• If the small is now upright then it is a Perfect Landing and is worth 3 points, because the crew not only completes scientific objectives and returns safely to Earth but also demonstrates the superiority of its piloting and technology in the world press.

(Note: If there is any doubt about whether the small points away from or towards the original site of the tree, it is considered a Crash Landing and is worth 1 point. Usually, however, players can settle disputes by using a tube top placed on the upper side of the tube as a right-angle gauge.)

If any part of the small enters the tube and any part of the medium5 enters the tube, that player scores point(s) based on the orientation of the small and that player has Colonized the Moon.

(Note: If the medium enters the tube alone, that player has not Colonized the Moon: he or she left the crew in space!)

If any part of the large enters the tube—regardless of any other pyramids entering the tube—that player has Cracked the Moon, destabilizing its orbit and sending it winging off into deep space.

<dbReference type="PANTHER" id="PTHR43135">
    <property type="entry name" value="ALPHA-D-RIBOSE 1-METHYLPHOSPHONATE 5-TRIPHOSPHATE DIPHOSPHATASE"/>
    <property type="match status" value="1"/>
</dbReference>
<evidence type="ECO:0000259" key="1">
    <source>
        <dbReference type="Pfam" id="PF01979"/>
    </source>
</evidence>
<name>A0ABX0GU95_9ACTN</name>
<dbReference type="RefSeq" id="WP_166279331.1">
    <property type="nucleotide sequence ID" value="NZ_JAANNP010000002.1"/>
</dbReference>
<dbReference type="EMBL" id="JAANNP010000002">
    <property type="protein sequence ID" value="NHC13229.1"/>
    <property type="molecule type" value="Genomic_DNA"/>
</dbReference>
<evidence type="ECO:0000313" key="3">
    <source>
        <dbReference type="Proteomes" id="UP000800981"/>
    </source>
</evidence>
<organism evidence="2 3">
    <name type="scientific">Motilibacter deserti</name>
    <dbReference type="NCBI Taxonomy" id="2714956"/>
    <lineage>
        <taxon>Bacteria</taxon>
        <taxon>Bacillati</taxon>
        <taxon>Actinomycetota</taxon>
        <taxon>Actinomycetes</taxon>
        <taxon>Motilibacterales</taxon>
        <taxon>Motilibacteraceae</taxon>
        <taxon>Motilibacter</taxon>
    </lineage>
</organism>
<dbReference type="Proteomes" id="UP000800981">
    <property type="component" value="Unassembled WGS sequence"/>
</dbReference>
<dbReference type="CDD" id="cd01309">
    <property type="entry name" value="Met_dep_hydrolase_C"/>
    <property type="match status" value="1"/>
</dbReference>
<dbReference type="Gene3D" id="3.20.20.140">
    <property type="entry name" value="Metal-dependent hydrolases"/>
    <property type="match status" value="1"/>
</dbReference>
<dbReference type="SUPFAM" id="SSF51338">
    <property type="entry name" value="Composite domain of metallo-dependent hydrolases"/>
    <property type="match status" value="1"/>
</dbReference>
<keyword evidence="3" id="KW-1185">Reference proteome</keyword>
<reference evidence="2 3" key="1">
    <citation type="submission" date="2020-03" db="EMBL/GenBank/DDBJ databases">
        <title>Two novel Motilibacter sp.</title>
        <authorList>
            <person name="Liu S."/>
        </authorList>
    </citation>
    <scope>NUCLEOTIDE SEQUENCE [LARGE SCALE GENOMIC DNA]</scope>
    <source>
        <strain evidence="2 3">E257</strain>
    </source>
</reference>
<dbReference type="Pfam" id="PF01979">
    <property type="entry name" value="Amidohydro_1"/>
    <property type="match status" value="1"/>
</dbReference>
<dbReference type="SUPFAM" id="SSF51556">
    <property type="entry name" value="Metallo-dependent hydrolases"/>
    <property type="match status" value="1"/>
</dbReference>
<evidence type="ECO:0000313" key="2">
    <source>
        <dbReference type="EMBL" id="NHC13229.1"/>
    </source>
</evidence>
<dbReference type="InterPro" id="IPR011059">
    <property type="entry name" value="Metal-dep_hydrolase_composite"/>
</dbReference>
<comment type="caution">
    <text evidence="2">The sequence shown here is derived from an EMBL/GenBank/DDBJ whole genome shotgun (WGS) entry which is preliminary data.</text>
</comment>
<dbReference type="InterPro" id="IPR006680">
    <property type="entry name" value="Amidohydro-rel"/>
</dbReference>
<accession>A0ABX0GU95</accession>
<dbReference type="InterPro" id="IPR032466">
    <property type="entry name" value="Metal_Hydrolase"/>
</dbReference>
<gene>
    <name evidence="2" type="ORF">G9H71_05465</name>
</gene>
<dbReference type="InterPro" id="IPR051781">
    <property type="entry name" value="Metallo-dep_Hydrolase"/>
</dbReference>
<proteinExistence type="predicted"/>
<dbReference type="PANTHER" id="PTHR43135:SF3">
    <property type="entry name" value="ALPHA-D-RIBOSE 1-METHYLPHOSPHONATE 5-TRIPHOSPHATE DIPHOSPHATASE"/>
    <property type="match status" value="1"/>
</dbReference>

(Note: If a small or medium also enters the tube with the large, that player receives no point(s) nor can Colonize: the Moon is leaving the warmth of Sol behind, and anyone along for the ride is doomed.)

Game Ending

When a player Colonizes the Moon, the player with the most points is the winner, which may or may not be the player that established the Colony! If two or more players are tied with the most points after the Moon is Colonized then the winner is determined as follows:

  • If one of those players Colonized the Moon then that player is the winner.
  • If none of those players Colonized the Moon then the one among them who most recently Landed is the winner.